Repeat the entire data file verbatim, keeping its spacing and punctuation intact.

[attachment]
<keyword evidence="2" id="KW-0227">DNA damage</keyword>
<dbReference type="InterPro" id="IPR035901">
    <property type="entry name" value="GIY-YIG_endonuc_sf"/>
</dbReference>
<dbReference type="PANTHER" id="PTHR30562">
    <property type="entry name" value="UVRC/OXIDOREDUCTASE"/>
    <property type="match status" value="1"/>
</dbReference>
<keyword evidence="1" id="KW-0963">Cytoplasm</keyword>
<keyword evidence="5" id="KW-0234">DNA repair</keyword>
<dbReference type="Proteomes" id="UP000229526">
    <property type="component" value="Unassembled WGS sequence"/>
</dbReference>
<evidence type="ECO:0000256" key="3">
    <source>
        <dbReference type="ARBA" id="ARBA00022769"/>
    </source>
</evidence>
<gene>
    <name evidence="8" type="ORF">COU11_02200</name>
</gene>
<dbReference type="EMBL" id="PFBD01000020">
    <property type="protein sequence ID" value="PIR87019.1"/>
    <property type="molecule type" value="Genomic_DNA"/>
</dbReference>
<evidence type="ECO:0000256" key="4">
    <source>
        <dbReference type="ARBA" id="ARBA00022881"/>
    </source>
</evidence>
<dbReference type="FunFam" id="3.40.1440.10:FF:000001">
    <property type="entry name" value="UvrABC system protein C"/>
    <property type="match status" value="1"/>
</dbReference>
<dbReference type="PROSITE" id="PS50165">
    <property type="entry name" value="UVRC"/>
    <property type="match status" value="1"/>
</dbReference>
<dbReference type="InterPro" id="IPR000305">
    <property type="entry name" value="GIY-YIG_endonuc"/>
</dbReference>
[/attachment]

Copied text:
<keyword evidence="2" id="KW-0227">DNA damage</keyword>
<dbReference type="InterPro" id="IPR035901">
    <property type="entry name" value="GIY-YIG_endonuc_sf"/>
</dbReference>
<dbReference type="PANTHER" id="PTHR30562">
    <property type="entry name" value="UVRC/OXIDOREDUCTASE"/>
    <property type="match status" value="1"/>
</dbReference>
<keyword evidence="1" id="KW-0963">Cytoplasm</keyword>
<keyword evidence="5" id="KW-0234">DNA repair</keyword>
<dbReference type="Proteomes" id="UP000229526">
    <property type="component" value="Unassembled WGS sequence"/>
</dbReference>
<evidence type="ECO:0000256" key="3">
    <source>
        <dbReference type="ARBA" id="ARBA00022769"/>
    </source>
</evidence>
<gene>
    <name evidence="8" type="ORF">COU11_02200</name>
</gene>
<dbReference type="EMBL" id="PFBD01000020">
    <property type="protein sequence ID" value="PIR87019.1"/>
    <property type="molecule type" value="Genomic_DNA"/>
</dbReference>
<evidence type="ECO:0000256" key="4">
    <source>
        <dbReference type="ARBA" id="ARBA00022881"/>
    </source>
</evidence>
<dbReference type="FunFam" id="3.40.1440.10:FF:000001">
    <property type="entry name" value="UvrABC system protein C"/>
    <property type="match status" value="1"/>
</dbReference>
<dbReference type="PROSITE" id="PS50165">
    <property type="entry name" value="UVRC"/>
    <property type="match status" value="1"/>
</dbReference>
<dbReference type="InterPro" id="IPR000305">
    <property type="entry name" value="GIY-YIG_endonuc"/>
</dbReference>